Here’s a look at the July statistics from some of the country’s largest regional real estate boards:

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Greater Toronto Area

July 2023 YoY % Change
Sales 75,250 +7.8%
Benchmark price (all housing types) $1,118,374 +4.2%
New listings 13,712 +11.5%
Active listings 15,371 +0.3%

“Home sales continued to be above last year’s levels in July, which suggests that many households have adjusted to higher borrowing costs. With that being said, it does appear that the sales momentum that we experienced earlier in the spring has stalled somewhat since the Bank of Canada restarted its rate tightening cycle in June,” said TRREB President Paul Baron.

“Compounding the impact of higher rates has been the persistent lack of listings for people to purchase compared to previous years,” he added.

Source: Toronto Regional Real Estate Board (TRREB)


Greater Vancouver Area

July 2023 YoY % Change
Sales 2,455 +28.9%
Benchmark price (all housing types) $1,210,700 +0.5%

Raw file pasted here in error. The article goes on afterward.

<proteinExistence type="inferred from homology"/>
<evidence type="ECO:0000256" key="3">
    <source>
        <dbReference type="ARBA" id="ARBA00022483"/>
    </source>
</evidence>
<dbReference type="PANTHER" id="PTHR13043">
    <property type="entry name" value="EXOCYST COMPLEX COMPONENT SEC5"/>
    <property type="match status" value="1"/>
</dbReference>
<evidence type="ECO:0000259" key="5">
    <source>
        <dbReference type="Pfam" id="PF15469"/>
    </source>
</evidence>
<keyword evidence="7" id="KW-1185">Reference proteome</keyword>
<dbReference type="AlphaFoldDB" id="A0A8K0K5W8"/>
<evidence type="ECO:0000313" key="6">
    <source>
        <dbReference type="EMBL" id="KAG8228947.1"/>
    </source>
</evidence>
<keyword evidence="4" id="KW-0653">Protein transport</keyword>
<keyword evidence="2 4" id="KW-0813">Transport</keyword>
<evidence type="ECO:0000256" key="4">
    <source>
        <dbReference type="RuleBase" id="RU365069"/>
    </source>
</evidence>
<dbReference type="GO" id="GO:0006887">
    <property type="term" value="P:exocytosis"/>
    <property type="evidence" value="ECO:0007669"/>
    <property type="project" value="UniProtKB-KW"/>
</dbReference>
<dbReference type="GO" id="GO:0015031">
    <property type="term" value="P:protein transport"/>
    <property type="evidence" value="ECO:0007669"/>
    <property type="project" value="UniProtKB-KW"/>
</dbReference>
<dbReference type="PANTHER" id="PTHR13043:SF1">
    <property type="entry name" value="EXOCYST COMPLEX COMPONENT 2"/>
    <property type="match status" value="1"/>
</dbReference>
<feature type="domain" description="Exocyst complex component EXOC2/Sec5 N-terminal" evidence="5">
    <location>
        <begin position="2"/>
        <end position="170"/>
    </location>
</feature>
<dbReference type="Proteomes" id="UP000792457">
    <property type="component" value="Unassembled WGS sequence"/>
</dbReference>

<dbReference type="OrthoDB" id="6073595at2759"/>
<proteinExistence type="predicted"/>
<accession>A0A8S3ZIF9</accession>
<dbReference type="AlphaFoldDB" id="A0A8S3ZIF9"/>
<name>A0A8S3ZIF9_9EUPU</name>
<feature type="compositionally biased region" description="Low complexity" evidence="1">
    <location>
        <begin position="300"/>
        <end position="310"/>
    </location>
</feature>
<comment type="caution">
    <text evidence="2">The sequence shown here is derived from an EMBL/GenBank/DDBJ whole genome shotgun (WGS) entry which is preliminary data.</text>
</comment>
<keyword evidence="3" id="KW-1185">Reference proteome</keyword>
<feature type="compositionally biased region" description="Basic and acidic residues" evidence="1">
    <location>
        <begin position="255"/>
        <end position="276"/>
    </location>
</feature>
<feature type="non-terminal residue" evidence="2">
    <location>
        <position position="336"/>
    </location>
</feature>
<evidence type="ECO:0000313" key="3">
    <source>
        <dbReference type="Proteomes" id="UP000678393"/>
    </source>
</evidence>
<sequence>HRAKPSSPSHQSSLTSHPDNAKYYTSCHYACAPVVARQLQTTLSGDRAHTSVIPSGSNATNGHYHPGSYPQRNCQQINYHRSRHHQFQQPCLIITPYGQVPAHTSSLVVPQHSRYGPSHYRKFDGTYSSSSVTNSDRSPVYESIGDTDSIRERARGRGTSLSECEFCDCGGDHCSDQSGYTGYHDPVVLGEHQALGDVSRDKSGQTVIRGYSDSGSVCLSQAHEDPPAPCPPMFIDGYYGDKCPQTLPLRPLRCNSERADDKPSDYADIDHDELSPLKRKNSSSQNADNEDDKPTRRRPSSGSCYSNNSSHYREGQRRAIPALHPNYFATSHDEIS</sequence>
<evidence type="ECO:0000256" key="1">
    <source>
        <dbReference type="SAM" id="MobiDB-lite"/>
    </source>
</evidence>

New listings 4,649 +17%
Active listings 10,301 -4%

“While sales remain about 15% below the 10-year average, they are also up about 30 per cent year-over-year, which is not insignificant,” said Andrew Lis, REBGV Director of Economics and Data Analytics.

“Looking under the hood of these figures, it’s easy to see why sales are posting such a large year-over-year percentage increase,” he added. “Last July marked the point when the Bank of Canada announced their ‘super-sized’ increase to the policy rate of one full per cent, catching buyers and sellers off guard, and putting a chill on market activity at that time.”

Source: Real Estate Board of Greater Vancouver (REBGV)


Montreal Census Metropolitan Area

July 2023 YoY % Change
Sales 3,098 +1%
Median Price (single-family detached) $555,000 +1%
Median Price (condo) $395,000 0%
New listings 4,354 -9%
Active listings 14,820 +20%